Ron Whitehorne has been a political activist in Philadelphia for four and a half decades with roots in the civil rights, anti-war and labor movements. His involvement with education dates back to the sixties when he helped organize an alternative high school, a high school student union and liberation schools that sought to bring an anti-racist perspective to suburban white students. Later as a community activist in the Kensington area he was involved in education organizing, including an attempt to build a community-union coalition. Becoming a teacher in the 1980s, he was a long time building rep, helped forge an partnership with parents, school staff and the community to build a new Julia de Burgos school, and co chaired the PFT's Community Outreach Committee. In this role he participated in effots to further dialogue and create common ground between the unions and the community
As a classroom teacher Whitehorne was selected as Teacher of the Year for the Edison Cluster in 1998. As a founding Board member of Youth United for Change a member of the Notebook's editorial and leadership board, abd a supporter of the Teacher Action Group, remains active since retiring from teaching.
Whitehorne is married to Patty Eakin, a long time leader in nursing unionism.
Tom Wolf won the governor’s race because he made this election about education and he aggressively challenged Tom Corbett’s budget austerity narrative. Wolf put forward bold proposals for funding schools, including taxing shale, closing corporate loopholes, and creating a progressive state income tax.
A landslide vote, running against a strong Republican tide nationally and in local legislative races, allows him to claim a mandate for moving ahead on this agenda.
Like a broken record, for over two years the School Reform Commission has sounded the call for "shared sacrifice." The phrase provided the frame for its decision to break the Philadelphia Federation of Teachers' contract and impose what amounts to a huge wage cut. Their message has been: Everyone else has stepped up, and now teachers must do so.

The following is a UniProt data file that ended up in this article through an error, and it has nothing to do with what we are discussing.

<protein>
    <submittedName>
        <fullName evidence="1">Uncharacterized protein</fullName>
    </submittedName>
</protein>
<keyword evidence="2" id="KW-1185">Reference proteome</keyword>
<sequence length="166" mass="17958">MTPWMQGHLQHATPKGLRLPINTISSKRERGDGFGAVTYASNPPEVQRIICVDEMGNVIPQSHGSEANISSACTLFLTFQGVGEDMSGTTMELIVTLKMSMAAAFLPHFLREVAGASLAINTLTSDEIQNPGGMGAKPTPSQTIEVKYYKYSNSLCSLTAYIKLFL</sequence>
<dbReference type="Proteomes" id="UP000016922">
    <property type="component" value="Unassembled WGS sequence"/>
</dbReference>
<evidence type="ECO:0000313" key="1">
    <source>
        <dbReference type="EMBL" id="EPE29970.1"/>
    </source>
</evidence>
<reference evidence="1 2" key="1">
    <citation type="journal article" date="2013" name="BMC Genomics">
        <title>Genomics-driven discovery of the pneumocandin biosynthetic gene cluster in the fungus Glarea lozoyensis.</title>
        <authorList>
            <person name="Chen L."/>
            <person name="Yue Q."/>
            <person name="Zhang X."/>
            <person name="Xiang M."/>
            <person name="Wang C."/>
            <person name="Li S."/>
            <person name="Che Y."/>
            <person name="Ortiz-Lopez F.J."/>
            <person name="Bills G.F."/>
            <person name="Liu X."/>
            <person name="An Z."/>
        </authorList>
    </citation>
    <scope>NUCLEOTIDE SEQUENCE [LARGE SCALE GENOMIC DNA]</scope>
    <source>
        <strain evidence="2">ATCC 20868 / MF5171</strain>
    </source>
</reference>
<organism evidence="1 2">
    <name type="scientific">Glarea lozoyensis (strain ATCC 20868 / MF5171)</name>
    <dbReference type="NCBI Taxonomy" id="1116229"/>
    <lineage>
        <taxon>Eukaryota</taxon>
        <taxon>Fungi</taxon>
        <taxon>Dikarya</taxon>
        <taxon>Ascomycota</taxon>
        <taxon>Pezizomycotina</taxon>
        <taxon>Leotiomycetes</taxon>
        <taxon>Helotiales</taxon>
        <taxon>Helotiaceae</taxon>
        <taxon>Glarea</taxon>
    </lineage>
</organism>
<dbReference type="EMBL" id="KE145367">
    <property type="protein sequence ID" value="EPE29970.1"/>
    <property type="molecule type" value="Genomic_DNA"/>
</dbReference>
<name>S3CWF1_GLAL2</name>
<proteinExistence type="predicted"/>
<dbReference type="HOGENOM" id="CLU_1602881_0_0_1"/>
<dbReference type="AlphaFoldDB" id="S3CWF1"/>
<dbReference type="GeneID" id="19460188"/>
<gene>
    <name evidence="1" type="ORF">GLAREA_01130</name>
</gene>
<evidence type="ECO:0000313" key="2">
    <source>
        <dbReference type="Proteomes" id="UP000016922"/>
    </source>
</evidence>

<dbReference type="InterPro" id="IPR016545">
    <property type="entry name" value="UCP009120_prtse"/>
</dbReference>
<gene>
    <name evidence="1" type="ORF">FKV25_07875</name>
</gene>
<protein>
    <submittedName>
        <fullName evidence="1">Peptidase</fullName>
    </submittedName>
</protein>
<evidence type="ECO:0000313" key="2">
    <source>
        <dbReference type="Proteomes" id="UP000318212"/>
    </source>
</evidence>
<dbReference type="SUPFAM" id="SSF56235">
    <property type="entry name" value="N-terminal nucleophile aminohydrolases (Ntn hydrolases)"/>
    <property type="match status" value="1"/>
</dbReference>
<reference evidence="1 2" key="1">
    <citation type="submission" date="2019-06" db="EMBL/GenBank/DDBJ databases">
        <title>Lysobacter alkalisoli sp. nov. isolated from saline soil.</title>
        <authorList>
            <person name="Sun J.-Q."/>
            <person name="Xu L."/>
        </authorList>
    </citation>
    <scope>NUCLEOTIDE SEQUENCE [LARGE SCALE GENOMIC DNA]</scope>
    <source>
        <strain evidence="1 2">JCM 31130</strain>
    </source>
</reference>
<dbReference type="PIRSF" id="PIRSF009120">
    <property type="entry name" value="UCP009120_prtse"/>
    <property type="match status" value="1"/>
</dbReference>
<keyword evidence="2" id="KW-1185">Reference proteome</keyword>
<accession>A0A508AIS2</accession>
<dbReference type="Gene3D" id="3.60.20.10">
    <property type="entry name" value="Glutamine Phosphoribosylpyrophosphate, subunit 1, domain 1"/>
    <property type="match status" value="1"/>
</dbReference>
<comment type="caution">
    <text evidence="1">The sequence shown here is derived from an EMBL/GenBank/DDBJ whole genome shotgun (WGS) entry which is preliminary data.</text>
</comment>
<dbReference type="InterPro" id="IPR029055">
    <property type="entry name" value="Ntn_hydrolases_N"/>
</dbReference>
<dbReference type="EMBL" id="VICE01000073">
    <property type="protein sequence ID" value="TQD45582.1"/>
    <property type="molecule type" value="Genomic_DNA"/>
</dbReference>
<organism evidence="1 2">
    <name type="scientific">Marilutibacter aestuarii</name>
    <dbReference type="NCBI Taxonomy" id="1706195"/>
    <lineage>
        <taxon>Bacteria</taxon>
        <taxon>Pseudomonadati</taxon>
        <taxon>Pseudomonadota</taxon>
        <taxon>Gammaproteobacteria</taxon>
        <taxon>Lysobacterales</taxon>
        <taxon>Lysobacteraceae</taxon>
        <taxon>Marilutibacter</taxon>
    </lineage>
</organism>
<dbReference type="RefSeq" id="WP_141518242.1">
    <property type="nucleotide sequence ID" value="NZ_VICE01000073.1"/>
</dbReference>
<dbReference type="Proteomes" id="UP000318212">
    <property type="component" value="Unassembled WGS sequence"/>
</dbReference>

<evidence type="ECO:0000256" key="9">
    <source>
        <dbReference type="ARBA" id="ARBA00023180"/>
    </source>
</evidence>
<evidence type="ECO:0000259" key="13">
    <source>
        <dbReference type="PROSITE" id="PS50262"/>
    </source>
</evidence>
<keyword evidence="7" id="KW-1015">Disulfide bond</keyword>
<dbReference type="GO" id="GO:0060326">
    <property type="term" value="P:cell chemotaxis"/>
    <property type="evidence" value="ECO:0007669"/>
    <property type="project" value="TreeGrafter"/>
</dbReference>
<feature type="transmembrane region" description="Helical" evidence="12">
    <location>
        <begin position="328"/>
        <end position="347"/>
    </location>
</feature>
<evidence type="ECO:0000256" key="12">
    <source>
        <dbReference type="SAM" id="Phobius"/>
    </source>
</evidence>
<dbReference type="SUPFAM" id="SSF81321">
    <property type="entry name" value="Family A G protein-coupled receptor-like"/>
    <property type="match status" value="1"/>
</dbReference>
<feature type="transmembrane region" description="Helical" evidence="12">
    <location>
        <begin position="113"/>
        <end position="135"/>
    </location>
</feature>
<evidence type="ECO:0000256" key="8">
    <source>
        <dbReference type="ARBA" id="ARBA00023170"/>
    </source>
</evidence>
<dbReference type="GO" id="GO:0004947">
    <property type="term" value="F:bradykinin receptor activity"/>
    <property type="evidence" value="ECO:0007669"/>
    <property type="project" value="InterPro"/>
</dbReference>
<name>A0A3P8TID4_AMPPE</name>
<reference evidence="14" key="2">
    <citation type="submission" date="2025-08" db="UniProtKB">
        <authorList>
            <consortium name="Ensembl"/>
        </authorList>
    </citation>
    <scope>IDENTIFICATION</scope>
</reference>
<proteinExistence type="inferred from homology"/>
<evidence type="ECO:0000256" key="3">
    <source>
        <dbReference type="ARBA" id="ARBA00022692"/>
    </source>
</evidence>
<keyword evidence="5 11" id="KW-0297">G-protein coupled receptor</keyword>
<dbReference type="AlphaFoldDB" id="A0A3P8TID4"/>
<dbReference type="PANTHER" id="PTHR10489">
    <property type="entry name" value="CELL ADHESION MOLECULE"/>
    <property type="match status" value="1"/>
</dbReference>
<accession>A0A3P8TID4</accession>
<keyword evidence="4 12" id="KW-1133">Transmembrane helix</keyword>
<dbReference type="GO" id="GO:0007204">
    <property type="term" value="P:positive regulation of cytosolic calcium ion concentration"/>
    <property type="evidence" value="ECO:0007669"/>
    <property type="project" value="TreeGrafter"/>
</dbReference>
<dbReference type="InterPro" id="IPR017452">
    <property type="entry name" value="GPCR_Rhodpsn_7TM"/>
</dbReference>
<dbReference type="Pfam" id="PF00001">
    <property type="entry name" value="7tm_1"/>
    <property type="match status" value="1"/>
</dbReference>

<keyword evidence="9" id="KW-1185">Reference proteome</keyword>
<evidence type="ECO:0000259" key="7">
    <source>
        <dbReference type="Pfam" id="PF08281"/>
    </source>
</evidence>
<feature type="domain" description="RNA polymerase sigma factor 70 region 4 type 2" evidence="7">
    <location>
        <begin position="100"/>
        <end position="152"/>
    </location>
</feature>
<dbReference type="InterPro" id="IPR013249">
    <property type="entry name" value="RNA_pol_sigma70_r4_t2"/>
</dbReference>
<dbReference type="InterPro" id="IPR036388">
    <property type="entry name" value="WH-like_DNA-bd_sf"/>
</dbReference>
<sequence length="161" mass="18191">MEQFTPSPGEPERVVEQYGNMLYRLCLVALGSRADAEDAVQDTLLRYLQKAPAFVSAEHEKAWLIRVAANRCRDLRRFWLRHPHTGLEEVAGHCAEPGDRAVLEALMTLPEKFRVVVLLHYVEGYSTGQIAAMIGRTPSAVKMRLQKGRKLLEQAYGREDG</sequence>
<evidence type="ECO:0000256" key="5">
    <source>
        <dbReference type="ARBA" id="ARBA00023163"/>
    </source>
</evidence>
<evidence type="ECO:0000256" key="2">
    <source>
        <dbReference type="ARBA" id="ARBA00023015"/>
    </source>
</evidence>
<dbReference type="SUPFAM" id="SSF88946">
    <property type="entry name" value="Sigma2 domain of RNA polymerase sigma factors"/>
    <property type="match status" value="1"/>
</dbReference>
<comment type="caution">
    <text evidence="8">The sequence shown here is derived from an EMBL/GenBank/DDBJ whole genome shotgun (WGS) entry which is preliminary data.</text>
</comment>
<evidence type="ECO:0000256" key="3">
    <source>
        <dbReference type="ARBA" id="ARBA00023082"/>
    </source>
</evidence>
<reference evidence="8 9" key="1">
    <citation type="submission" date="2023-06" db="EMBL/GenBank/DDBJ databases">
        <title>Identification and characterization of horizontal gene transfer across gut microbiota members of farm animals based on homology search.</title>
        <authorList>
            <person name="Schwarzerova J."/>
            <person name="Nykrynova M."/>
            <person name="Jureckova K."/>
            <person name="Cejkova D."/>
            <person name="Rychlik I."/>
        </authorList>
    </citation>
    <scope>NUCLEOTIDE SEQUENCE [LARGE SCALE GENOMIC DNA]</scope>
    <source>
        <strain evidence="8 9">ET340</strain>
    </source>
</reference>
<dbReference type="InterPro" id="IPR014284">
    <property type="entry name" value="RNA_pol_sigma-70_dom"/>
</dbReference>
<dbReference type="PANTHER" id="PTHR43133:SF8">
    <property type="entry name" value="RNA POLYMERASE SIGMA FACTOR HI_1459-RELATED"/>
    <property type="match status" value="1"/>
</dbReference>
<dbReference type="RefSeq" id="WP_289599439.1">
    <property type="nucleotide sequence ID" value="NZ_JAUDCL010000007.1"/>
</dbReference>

But not everyone else has stepped up. Banks, corporations, and the mega-nonprofits in this city have not made sacrifices, nor has this body asked them to.
Let me be specific.
Last month, Superintendent William Hite said he would consider opening the schools fully staffed and run them until the money runs out rather than institute a new round of layoffs. The School Reform Commission, in a rare display of independence and political courage, signaled it would support him.
After the budget debacle in Harrisburg, in which the governor and his supporters failed to raise substantial new revenue, it’s time for Hite, the SRC, and public education advocates to take that step.
For years, the mantra from those who think charter schools are the answer to what ails Philadelphia's schools has been “people are voting with their feet,” citing the mushrooming numbers of families who have transferred out of traditional public schools in favor of charters.
But over recent weeks, the people voted with ballots and they voted decisively against turning over their schools, Steel Elementary in Nicetown and Muñoz-Marín Elementary in Kensington, to charter school management companies.
In the wake of Gov. Corbett’s budget cuts in 2011 and the release of the Boston Consulting Group’s school transformation blueprint in 2012, which promoted school closings and expanded private management, many in Philadelphia have aggressively challenged the School Reform Commission’s leadership of city schools.
Using the tactics available to social movements, hundreds of activists have worked to educate the public about the issues facing our schools. Protests have demanded full and equitable funding, opposed mass school closings and charter expansion, and decried attacks on the District’s unionized workforce.